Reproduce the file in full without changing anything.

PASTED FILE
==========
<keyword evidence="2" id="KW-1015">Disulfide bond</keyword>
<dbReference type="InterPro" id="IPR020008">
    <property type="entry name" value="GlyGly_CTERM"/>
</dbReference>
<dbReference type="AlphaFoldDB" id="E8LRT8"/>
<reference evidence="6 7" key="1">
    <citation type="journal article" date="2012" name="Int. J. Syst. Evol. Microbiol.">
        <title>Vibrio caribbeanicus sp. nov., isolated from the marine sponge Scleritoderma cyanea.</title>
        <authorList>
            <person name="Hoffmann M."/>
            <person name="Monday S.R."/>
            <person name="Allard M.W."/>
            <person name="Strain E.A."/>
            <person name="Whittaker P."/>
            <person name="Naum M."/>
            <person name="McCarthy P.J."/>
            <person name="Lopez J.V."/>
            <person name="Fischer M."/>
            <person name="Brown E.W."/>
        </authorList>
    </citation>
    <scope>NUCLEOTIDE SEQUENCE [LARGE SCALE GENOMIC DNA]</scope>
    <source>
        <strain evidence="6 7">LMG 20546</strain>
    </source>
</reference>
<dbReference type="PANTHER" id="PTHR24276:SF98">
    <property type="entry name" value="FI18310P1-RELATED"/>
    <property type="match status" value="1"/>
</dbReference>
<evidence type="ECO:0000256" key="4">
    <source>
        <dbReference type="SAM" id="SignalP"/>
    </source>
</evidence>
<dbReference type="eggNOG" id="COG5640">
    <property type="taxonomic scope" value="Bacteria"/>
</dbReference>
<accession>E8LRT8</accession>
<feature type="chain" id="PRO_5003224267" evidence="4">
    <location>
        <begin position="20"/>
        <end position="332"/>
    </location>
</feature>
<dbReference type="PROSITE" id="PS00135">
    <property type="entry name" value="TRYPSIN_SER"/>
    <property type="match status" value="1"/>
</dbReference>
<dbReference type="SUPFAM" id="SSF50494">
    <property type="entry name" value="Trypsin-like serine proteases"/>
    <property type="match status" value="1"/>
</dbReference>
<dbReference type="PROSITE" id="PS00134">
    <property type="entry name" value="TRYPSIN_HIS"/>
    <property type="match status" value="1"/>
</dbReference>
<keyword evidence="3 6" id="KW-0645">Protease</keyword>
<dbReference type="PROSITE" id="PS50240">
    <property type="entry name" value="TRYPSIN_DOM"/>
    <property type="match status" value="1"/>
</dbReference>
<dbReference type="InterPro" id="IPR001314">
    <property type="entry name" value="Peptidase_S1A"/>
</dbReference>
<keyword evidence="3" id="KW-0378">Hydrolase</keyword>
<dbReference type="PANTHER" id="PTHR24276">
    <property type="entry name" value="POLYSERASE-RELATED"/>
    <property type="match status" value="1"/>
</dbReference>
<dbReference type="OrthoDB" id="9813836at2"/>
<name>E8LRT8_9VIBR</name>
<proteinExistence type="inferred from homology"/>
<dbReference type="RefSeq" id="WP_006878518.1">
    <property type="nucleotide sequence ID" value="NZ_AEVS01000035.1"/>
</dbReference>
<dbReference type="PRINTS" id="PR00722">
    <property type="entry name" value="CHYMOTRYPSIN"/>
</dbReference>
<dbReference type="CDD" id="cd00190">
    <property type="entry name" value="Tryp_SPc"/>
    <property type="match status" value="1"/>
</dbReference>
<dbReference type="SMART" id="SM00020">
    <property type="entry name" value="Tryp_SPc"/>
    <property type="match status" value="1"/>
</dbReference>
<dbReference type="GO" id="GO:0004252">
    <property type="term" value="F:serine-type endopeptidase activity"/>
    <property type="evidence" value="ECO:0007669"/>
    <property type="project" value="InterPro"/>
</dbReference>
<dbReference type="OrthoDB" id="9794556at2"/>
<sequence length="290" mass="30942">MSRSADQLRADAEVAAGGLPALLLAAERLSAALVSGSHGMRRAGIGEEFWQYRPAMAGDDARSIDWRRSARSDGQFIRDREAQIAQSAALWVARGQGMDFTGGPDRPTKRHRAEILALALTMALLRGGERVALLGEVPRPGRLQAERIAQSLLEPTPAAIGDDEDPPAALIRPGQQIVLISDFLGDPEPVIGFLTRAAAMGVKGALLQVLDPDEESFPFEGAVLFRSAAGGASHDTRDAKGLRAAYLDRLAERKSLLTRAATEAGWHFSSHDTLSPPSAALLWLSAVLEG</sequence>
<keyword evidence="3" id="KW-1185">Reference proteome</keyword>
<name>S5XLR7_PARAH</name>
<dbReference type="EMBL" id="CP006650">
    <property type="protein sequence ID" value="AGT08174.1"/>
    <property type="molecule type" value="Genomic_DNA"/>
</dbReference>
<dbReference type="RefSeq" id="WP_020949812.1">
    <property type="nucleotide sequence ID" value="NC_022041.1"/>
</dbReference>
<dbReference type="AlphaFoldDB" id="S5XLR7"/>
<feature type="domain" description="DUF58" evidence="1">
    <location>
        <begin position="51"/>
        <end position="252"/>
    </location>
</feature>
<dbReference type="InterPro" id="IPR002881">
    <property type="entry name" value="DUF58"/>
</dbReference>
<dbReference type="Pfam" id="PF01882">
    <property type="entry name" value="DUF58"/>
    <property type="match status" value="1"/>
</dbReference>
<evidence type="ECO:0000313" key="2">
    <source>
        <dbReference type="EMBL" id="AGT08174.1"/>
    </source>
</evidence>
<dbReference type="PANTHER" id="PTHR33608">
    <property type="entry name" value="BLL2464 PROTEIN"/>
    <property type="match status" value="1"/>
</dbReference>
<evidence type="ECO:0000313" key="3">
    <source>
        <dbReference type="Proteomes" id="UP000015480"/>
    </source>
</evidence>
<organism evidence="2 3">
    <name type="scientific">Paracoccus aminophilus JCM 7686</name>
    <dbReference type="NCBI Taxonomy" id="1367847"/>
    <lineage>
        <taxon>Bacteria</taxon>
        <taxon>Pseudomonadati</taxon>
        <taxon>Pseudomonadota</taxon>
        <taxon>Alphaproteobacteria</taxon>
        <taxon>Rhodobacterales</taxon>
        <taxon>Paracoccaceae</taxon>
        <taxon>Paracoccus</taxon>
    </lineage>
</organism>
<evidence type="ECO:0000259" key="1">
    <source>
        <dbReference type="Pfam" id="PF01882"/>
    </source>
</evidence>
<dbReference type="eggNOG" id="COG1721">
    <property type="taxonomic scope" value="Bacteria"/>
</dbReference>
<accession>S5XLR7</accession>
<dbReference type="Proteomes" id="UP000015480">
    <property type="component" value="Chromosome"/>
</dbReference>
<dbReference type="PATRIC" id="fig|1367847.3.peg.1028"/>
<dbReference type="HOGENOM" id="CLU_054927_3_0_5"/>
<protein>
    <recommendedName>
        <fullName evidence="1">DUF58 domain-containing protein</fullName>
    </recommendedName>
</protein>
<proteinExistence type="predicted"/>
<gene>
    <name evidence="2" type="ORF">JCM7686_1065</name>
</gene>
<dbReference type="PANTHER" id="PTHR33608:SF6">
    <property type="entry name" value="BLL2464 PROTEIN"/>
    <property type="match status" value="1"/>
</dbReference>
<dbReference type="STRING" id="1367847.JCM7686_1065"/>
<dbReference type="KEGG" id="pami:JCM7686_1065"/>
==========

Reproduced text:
<keyword evidence="2" id="KW-1015">Disulfide bond</keyword>
<dbReference type="InterPro" id="IPR020008">
    <property type="entry name" value="GlyGly_CTERM"/>
</dbReference>
<dbReference type="AlphaFoldDB" id="E8LRT8"/>
<reference evidence="6 7" key="1">
    <citation type="journal article" date="2012" name="Int. J. Syst. Evol. Microbiol.">
        <title>Vibrio caribbeanicus sp. nov., isolated from the marine sponge Scleritoderma cyanea.</title>
        <authorList>
            <person name="Hoffmann M."/>
            <person name="Monday S.R."/>
            <person name="Allard M.W."/>
            <person name="Strain E.A."/>
            <person name="Whittaker P."/>
            <person name="Naum M."/>
            <person name="McCarthy P.J."/>
            <person name="Lopez J.V."/>
            <person name="Fischer M."/>
            <person name="Brown E.W."/>
        </authorList>
    </citation>
    <scope>NUCLEOTIDE SEQUENCE [LARGE SCALE GENOMIC DNA]</scope>
    <source>
        <strain evidence="6 7">LMG 20546</strain>
    </source>
</reference>
<dbReference type="PANTHER" id="PTHR24276:SF98">
    <property type="entry name" value="FI18310P1-RELATED"/>
    <property type="match status" value="1"/>
</dbReference>
<evidence type="ECO:0000256" key="4">
    <source>
        <dbReference type="SAM" id="SignalP"/>
    </source>
</evidence>
<dbReference type="eggNOG" id="COG5640">
    <property type="taxonomic scope" value="Bacteria"/>
</dbReference>
<accession>E8LRT8</accession>
<feature type="chain" id="PRO_5003224267" evidence="4">
    <location>
        <begin position="20"/>
        <end position="332"/>
    </location>
</feature>
<dbReference type="PROSITE" id="PS00135">
    <property type="entry name" value="TRYPSIN_SER"/>
    <property type="match status" value="1"/>
</dbReference>
<dbReference type="SUPFAM" id="SSF50494">
    <property type="entry name" value="Trypsin-like serine proteases"/>
    <property type="match status" value="1"/>
</dbReference>
<dbReference type="PROSITE" id="PS00134">
    <property type="entry name" value="TRYPSIN_HIS"/>
    <property type="match status" value="1"/>
</dbReference>
<keyword evidence="3 6" id="KW-0645">Protease</keyword>
<dbReference type="PROSITE" id="PS50240">
    <property type="entry name" value="TRYPSIN_DOM"/>
    <property type="match status" value="1"/>
</dbReference>
<dbReference type="InterPro" id="IPR001314">
    <property type="entry name" value="Peptidase_S1A"/>
</dbReference>
<keyword evidence="3" id="KW-0378">Hydrolase</keyword>
<dbReference type="PANTHER" id="PTHR24276">
    <property type="entry name" value="POLYSERASE-RELATED"/>
    <property type="match status" value="1"/>
</dbReference>
<dbReference type="OrthoDB" id="9813836at2"/>
<name>E8LRT8_9VIBR</name>
<proteinExistence type="inferred from homology"/>
<dbReference type="RefSeq" id="WP_006878518.1">
    <property type="nucleotide sequence ID" value="NZ_AEVS01000035.1"/>
</dbReference>
<dbReference type="PRINTS" id="PR00722">
    <property type="entry name" value="CHYMOTRYPSIN"/>
</dbReference>
<dbReference type="CDD" id="cd00190">
    <property type="entry name" value="Tryp_SPc"/>
    <property type="match status" value="1"/>
</dbReference>
<dbReference type="SMART" id="SM00020">
    <property type="entry name" value="Tryp_SPc"/>
    <property type="match status" value="1"/>
</dbReference>
<dbReference type="GO" id="GO:0004252">
    <property type="term" value="F:serine-type endopeptidase activity"/>
    <property type="evidence" value="ECO:0007669"/>
    <property type="project" value="InterPro"/>
</dbReference>
<dbReference type="OrthoDB" id="9794556at2"/>
<sequence length="290" mass="30942">MSRSADQLRADAEVAAGGLPALLLAAERLSAALVSGSHGMRRAGIGEEFWQYRPAMAGDDARSIDWRRSARSDGQFIRDREAQIAQSAALWVARGQGMDFTGGPDRPTKRHRAEILALALTMALLRGGERVALLGEVPRPGRLQAERIAQSLLEPTPAAIGDDEDPPAALIRPGQQIVLISDFLGDPEPVIGFLTRAAAMGVKGALLQVLDPDEESFPFEGAVLFRSAAGGASHDTRDAKGLRAAYLDRLAERKSLLTRAATEAGWHFSSHDTLSPPSAALLWLSAVLEG</sequence>
<keyword evidence="3" id="KW-1185">Reference proteome</keyword>
<name>S5XLR7_PARAH</name>
<dbReference type="EMBL" id="CP006650">
    <property type="protein sequence ID" value="AGT08174.1"/>
    <property type="molecule type" value="Genomic_DNA"/>
</dbReference>
<dbReference type="RefSeq" id="WP_020949812.1">
    <property type="nucleotide sequence ID" value="NC_022041.1"/>
</dbReference>
<dbReference type="AlphaFoldDB" id="S5XLR7"/>
<feature type="domain" description="DUF58" evidence="1">
    <location>
        <begin position="51"/>
        <end position="252"/>
    </location>
</feature>
<dbReference type="InterPro" id="IPR002881">
    <property type="entry name" value="DUF58"/>
</dbReference>
<dbReference type="Pfam" id="PF01882">
    <property type="entry name" value="DUF58"/>
    <property type="match status" value="1"/>
</dbReference>
<evidence type="ECO:0000313" key="2">
    <source>
        <dbReference type="EMBL" id="AGT08174.1"/>
    </source>
</evidence>
<dbReference type="PANTHER" id="PTHR33608">
    <property type="entry name" value="BLL2464 PROTEIN"/>
    <property type="match status" value="1"/>
</dbReference>
<evidence type="ECO:0000313" key="3">
    <source>
        <dbReference type="Proteomes" id="UP000015480"/>
    </source>
</evidence>
<organism evidence="2 3">
    <name type="scientific">Paracoccus aminophilus JCM 7686</name>
    <dbReference type="NCBI Taxonomy" id="1367847"/>
    <lineage>
        <taxon>Bacteria</taxon>
        <taxon>Pseudomonadati</taxon>
        <taxon>Pseudomonadota</taxon>
        <taxon>Alphaproteobacteria</taxon>
        <taxon>Rhodobacterales</taxon>
        <taxon>Paracoccaceae</taxon>
        <taxon>Paracoccus</taxon>
    </lineage>
</organism>
<evidence type="ECO:0000259" key="1">
    <source>
        <dbReference type="Pfam" id="PF01882"/>
    </source>
</evidence>
<dbReference type="eggNOG" id="COG1721">
    <property type="taxonomic scope" value="Bacteria"/>
</dbReference>
<accession>S5XLR7</accession>
<dbReference type="Proteomes" id="UP000015480">
    <property type="component" value="Chromosome"/>
</dbReference>
<dbReference type="PATRIC" id="fig|1367847.3.peg.1028"/>
<dbReference type="HOGENOM" id="CLU_054927_3_0_5"/>
<protein>
    <recommendedName>
        <fullName evidence="1">DUF58 domain-containing protein</fullName>
    </recommendedName>
</protein>
<proteinExistence type="predicted"/>
<gene>
    <name evidence="2" type="ORF">JCM7686_1065</name>
</gene>
<dbReference type="PANTHER" id="PTHR33608:SF6">
    <property type="entry name" value="BLL2464 PROTEIN"/>
    <property type="match status" value="1"/>
</dbReference>
<dbReference type="STRING" id="1367847.JCM7686_1065"/>
<dbReference type="KEGG" id="pami:JCM7686_1065"/>